The entrance to U Street Music Hall (Photo by Mickey McCarter)
You could learn a lot from DJ Will Eastman. One of the many things: Should you decide on a career change, put your whole heart into it.
That’s what Will did when he opened U Street Music Hall in 2010. You see, he previously worked full-time for the Smithsonian’s National Museum of American History. Meanwhile, DJ’ed all around town and beyond at 9:30 Club, Black Cat, and more, and he saw the need for a club wholly dedicated to hot dance nights with big beats.
Enter U Hall, a club for DJs by DJs.
The Lincoln Theatre (Photo by Mickey McCarter)
The Lincoln Theatre in DC is a grand old facility first opened in 1922. It was shuttered after the 1968 race riots and reopened in 1994.
It’s owned by the DC Commission on the Arts and Humanities, which awarded a contract to IMP, the promotions company that operates 9:30 Club and The Anthem, to book its concert schedule in recent years.
DC9 Nightclub (Photo by Mickey McCarter)
When you Google “DC9 Nightclub,” the search engine giant helpfully informs you that “the live music venue” is a “Tri-level hipster hangout with snug basement bar, music stage with dance parties and rooftop deck.”
What that doesn’t fully tell you, however, is that DC9 is perhaps the most chill spot to discover the best rising bands, find the best affordable cocktail to put you in the zone, and altogether check your troubles at the door.
The Black Cat (Photo by Mickey McCarter)
The Black Cat is regarded as home to DC’s punk music scene. It hosts the likes of Discord bands like Hammered Hulls and traveling skate punk bands like FIDLAR, for sure, but there’s much more to the Black Cat.
With its 700-person capacity, the Black Cat is the touring home to indie rockers of all stripes, whether climbing their way up the charts or legacy bands that have won a consistent and loyal following.
Duran Duran performs at The Fillmore New Orleans on Feb. 19, 2019. (Photo by Mickey McCarter)
Editor’s Note: Parklife DC asked its contributors to write essays about their favorite bands. These essays appear in an occasional series, My Favorite Artist, and provide our readers with insights into our bloggers, their motivations, and their approach to covering concerts.
To my ear, music is at its best when it motivates and inspires. Popular music provides a forum for catharsis, surely, but I am most excited when I hear something that stirs my soul, lifts my head, and moves my feet.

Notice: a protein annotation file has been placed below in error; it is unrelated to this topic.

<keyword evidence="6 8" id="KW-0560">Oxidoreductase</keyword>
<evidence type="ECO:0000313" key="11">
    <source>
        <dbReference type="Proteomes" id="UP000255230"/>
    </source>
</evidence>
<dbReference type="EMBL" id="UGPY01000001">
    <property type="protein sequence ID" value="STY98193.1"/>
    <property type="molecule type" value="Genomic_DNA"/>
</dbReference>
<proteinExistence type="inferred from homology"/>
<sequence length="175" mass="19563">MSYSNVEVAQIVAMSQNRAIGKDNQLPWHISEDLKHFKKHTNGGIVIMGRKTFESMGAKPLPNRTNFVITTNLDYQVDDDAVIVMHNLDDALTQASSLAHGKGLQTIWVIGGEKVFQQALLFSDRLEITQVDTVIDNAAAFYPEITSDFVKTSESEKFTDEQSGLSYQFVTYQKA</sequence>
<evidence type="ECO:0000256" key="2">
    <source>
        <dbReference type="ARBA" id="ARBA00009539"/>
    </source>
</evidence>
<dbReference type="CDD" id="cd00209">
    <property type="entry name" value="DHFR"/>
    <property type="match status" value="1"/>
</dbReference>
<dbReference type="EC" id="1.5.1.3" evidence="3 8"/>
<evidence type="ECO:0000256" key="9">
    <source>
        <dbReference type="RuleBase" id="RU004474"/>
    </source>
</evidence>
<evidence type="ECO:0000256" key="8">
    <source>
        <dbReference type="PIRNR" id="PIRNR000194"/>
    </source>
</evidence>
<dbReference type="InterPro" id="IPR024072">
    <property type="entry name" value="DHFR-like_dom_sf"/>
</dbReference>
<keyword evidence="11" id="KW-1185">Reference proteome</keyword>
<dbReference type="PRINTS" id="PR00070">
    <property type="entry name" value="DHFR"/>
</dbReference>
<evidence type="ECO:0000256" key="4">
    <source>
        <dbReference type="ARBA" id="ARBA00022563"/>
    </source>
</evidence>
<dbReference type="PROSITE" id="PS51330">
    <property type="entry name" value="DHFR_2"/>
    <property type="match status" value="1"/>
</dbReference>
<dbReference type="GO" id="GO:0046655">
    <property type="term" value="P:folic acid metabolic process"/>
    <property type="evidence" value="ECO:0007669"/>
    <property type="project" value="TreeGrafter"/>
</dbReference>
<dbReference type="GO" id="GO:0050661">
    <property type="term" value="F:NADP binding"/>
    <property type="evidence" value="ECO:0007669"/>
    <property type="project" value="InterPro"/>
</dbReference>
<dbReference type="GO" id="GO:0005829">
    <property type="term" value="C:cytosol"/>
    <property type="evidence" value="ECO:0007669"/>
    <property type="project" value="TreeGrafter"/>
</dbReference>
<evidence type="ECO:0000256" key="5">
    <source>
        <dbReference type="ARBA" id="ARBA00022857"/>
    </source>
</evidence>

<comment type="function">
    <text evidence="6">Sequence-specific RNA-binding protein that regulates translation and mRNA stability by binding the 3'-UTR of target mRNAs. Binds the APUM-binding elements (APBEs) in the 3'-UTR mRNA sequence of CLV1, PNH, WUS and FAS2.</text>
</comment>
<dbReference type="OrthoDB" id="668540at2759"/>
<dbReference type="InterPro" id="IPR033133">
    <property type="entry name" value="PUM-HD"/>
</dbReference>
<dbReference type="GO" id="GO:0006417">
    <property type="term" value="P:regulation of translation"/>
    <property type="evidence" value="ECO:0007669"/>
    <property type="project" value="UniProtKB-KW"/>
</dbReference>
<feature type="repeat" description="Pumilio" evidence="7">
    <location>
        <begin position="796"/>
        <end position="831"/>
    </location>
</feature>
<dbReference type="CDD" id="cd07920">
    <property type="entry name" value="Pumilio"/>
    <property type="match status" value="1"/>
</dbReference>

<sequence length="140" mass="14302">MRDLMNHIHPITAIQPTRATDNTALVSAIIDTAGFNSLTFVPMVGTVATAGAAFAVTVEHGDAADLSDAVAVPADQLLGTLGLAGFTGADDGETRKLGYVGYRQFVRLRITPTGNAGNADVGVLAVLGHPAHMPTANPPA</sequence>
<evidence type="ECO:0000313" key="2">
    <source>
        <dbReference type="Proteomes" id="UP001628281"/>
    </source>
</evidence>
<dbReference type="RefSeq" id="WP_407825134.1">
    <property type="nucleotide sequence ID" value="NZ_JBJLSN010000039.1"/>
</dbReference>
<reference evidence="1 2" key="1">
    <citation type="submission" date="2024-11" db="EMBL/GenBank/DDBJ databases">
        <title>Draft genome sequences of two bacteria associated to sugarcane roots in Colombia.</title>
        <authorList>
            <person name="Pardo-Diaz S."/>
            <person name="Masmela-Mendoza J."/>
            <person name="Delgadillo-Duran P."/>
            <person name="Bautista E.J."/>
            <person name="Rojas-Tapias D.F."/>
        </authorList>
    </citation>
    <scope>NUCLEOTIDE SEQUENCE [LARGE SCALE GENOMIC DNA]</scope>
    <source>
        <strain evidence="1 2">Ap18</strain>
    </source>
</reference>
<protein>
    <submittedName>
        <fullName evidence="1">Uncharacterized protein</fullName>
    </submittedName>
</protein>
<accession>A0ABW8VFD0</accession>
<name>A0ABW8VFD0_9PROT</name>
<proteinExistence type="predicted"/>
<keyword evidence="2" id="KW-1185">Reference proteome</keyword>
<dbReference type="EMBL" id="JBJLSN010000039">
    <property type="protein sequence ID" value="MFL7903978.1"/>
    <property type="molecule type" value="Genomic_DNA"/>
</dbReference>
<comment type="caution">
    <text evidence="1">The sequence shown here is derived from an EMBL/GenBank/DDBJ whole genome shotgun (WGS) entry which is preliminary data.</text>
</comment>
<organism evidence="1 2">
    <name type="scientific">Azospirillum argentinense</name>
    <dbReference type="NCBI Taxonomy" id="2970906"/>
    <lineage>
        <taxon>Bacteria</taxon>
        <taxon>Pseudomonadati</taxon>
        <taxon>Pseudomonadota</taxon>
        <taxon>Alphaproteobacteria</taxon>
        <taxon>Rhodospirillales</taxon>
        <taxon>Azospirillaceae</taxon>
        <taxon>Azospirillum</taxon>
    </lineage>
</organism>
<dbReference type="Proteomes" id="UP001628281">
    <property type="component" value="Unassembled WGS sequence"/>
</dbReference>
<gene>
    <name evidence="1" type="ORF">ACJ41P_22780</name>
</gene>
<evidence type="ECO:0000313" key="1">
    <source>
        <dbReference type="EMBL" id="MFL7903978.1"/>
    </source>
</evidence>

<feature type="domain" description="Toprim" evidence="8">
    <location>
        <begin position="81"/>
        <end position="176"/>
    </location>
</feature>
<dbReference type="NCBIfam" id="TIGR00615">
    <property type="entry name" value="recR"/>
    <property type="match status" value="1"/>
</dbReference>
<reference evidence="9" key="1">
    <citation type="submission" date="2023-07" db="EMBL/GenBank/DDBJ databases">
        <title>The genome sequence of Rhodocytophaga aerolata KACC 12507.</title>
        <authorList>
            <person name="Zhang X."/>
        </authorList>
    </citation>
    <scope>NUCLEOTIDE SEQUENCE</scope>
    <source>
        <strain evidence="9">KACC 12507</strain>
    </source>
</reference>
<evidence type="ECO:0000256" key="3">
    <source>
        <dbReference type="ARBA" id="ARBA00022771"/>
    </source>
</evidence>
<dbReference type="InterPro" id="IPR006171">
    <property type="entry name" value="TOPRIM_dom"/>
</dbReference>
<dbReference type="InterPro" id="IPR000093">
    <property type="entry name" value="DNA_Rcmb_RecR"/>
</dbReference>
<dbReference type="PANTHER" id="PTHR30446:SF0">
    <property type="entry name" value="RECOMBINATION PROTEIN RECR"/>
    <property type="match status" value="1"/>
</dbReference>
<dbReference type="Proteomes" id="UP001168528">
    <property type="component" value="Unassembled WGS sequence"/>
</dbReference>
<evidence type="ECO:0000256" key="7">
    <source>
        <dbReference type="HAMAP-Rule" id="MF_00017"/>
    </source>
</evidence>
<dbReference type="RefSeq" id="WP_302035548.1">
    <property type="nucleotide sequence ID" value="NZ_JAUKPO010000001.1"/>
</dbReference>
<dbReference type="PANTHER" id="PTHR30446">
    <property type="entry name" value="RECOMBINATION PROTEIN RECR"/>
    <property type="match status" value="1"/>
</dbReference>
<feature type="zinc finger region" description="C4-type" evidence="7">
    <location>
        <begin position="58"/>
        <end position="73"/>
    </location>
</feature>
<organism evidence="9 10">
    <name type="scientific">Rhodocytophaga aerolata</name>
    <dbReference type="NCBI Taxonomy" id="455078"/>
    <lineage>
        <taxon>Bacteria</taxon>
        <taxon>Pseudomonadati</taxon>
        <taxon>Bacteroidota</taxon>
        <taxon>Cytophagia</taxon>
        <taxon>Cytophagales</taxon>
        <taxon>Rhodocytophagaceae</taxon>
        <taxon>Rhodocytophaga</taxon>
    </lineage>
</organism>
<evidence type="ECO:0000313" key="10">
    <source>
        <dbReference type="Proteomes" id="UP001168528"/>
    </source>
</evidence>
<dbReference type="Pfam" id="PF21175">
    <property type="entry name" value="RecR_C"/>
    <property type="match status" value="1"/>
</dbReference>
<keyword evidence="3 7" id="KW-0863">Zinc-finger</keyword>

Cue Duran Duran.
Billy Idol performs at the Pearl Theater at Palms Casino Resort on March 13, 2020. (Photo by Mickey McCarter)
Billy Idol’s dad was a helluva salesman. He worked hard all of his life, and he never really seemed to have time for Billy’s music as his son shot up the charts in the early ’80s.
In 2014, Billy was working on Kings & Queens of the Underground, his eighth studio album, and he took a mix over to his parents to get their feedback. To Billy’s delight, his dad was not only very interested in the album, but he liked the songs quite well.
Soon after, Billy’s dad passed away at the age of 90. In his bed at the time, he was listening to Billy’s “Ghosts in My Guitar,” a song that Billy performed with considerable emotion at the Pearl Theatre at Palms Resort Casino recently.
DC Mayor Muriel Bowser at the DC Funk Parade on May 12, 2018. (Photo by Mark Caicedo)
Yesterday, Parklife DC speculated under what circumstances some DC music venues might remain open in the face of the coronavirus threat. Under an emergency order clarified on Sunday, Mayor Muriel Bowser allowed music venues, such as Songbyrd Music House for example, with a tavern or restaurant license to remain open while closing those categorized as nightclubs or multipurpose facilities.
Ultimately, Songbyrd decided it was impractical to remain open under the circumstances, and the venue announced it would close its doors all the same.
Yesterday at 4pm, Mayor Bowser made our hair-splitting assessment moot by ordering the closure of all restaurants and taverns in addition to the previously closed nightclubs and multipurpose facilities in order to staunch the spread of coronavirus.
Read Mayor’s Order 2020-048: Prohibition on Mass Gatherings During Public Health Emergency – Coronavirus (COVID-19).
Parklife will continue to update our readers on the status of music venues and concerts in the DC metro area.